Update legal & regulations
Following the Council of States in December 2016, the National Council has now also approved the two draft laws FIDLEG and FINIG. In order to settle remaining the differences (WAK-S proposed that the Council of State should support the resolution passed by the National Council), the two proposals were debated by the Council of States in March – and a final decision is scheduled for the summer session of 2018. This will not come into force before 1 July 2019.
The SSPA contributed actively to WAK-N with specific proposals and – together with other industry associations – supports the approach taken by FIDLEG and FINIG in the current version. Parliament markedly improved the Federal Council’s proposals, and developed a sound compromise for workable investor protection rules. The association will continue to contribute actively towards the legislative process, for example when it comes to drawing up the execution ordinance FIDLEV.
The association contributed towards two working groups headed by the State Secretariat for International Finance SIF – on the topics of execution provisions on prospectus law and the key investor information document. Rules governing its content, scope, design and language are set out in the FIDLEV (ordinance associated with the FIDLEG). For Switzerland, it is crucial that a workable solution is found, establishing a genuine alternative to the PRIIP KID, and moving away from the integral adoption of PRIIPs regulations. The association is keen to ensure that the PRIIP KID can be used without restriction in Switzerland as an equivalent non-domestic document, in place of a key information sheet – as legislators intended. In addition, it has proposed that the German product information sheet should also be approved for use in Switzerland.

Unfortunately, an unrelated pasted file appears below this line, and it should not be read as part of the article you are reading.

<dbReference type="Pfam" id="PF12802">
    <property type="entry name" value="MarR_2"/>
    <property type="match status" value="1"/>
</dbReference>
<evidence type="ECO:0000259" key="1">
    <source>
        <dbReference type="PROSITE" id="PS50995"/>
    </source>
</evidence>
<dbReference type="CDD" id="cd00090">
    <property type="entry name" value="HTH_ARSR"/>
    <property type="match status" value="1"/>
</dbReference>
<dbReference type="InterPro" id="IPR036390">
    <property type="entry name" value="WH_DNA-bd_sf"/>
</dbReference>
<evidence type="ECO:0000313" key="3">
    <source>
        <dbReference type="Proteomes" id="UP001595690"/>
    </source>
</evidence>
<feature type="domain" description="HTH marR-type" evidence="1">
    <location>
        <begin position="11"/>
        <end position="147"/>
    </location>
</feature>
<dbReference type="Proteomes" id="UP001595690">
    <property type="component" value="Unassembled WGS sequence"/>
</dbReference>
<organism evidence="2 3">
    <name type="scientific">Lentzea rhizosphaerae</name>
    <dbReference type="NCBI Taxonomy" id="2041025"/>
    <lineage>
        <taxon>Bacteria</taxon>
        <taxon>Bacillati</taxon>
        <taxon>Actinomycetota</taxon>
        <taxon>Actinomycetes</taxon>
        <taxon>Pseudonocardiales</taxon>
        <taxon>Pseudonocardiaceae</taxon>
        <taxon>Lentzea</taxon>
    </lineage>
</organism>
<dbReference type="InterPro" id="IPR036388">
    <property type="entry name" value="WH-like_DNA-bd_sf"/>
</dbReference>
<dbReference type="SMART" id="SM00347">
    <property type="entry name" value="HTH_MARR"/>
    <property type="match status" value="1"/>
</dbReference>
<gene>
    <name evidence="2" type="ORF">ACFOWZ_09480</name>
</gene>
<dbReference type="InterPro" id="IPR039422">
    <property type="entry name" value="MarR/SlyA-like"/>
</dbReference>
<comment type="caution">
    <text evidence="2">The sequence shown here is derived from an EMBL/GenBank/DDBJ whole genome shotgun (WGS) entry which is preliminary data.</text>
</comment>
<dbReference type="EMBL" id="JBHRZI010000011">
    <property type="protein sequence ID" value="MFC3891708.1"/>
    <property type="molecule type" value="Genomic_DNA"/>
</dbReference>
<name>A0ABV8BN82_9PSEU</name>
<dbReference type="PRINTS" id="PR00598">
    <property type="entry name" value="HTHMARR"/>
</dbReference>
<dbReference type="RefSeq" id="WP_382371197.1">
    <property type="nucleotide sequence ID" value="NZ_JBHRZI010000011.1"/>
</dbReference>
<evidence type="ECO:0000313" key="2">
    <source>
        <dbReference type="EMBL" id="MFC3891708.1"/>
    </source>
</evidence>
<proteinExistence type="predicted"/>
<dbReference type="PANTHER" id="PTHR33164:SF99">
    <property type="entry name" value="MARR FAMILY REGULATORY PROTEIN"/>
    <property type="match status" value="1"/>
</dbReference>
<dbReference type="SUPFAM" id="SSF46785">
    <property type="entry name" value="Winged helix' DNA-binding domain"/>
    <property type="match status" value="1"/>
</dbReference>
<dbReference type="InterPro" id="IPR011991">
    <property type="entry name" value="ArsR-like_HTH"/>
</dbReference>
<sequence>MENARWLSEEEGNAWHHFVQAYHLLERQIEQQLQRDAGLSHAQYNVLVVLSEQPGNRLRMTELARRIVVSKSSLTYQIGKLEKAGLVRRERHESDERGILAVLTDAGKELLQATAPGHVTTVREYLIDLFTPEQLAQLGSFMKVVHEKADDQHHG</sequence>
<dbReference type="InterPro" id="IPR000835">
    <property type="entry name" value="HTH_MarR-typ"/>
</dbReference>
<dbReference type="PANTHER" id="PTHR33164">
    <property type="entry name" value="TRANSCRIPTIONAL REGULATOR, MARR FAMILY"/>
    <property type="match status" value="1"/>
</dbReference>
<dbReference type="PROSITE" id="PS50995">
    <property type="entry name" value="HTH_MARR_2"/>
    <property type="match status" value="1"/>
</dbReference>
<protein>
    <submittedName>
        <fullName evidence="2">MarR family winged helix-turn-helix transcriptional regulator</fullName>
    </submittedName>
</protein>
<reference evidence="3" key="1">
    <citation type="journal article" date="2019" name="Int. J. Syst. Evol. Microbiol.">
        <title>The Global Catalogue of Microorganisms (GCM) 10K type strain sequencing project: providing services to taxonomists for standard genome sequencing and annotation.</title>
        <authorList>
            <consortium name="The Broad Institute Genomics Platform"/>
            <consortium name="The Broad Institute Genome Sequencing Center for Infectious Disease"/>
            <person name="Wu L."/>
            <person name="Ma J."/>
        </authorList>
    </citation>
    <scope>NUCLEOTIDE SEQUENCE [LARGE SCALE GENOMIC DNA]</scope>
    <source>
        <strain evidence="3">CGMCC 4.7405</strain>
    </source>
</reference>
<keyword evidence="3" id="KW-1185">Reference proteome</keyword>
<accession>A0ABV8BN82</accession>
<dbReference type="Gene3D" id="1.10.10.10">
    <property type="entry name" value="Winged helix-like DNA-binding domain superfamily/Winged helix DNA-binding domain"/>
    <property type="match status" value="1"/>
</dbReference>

Implementation of MiFID 2 & PRIIPs regulations
The amended EU Directive on Markets in Financial Instruments (MiFID 2) and the EU Regulation on Key Information Documents for Packaged Retail and Insurance-based Investment Products (PRIIPs Regulation) came into force in January 2018. This also covers financial services providers from third-party states, such as Switzerland, if financial products are offered to small investors within the EEA.
The provisions of MiFID 2 primarily address sales-related topics, such as e.g. requirements governing client categorisation or cost and inducements transparency. They also apply to product manufacture, however. For example, the manufacturer is now required to introduce and maintain a product monitoring process (product governance) – including determination of the target market. Before pursuing sales, the manufacturer must define a target market for each financial instrument. The European MiFID template EMT is probably the most widely-based target market concept that is supported by the European Structured Investment Products Association EUSIPA. At the technical level, SIX Financial Services supports issuers when implementing the target market concept by means of its RegHub.
In addition to implementing MiFID 2, structured product issuers faced and continue to face challenges in the PRIIPs regulations. Despite shifting the implementation date from the end of 2016 to the start of 2018, this still represents a race against time. Manufacturers of packaged investment products – in particular structured products – now have to prepare a standardised key information document (PRIIP KID): up to three pages long, containing essential features, enabling comparisons with other products.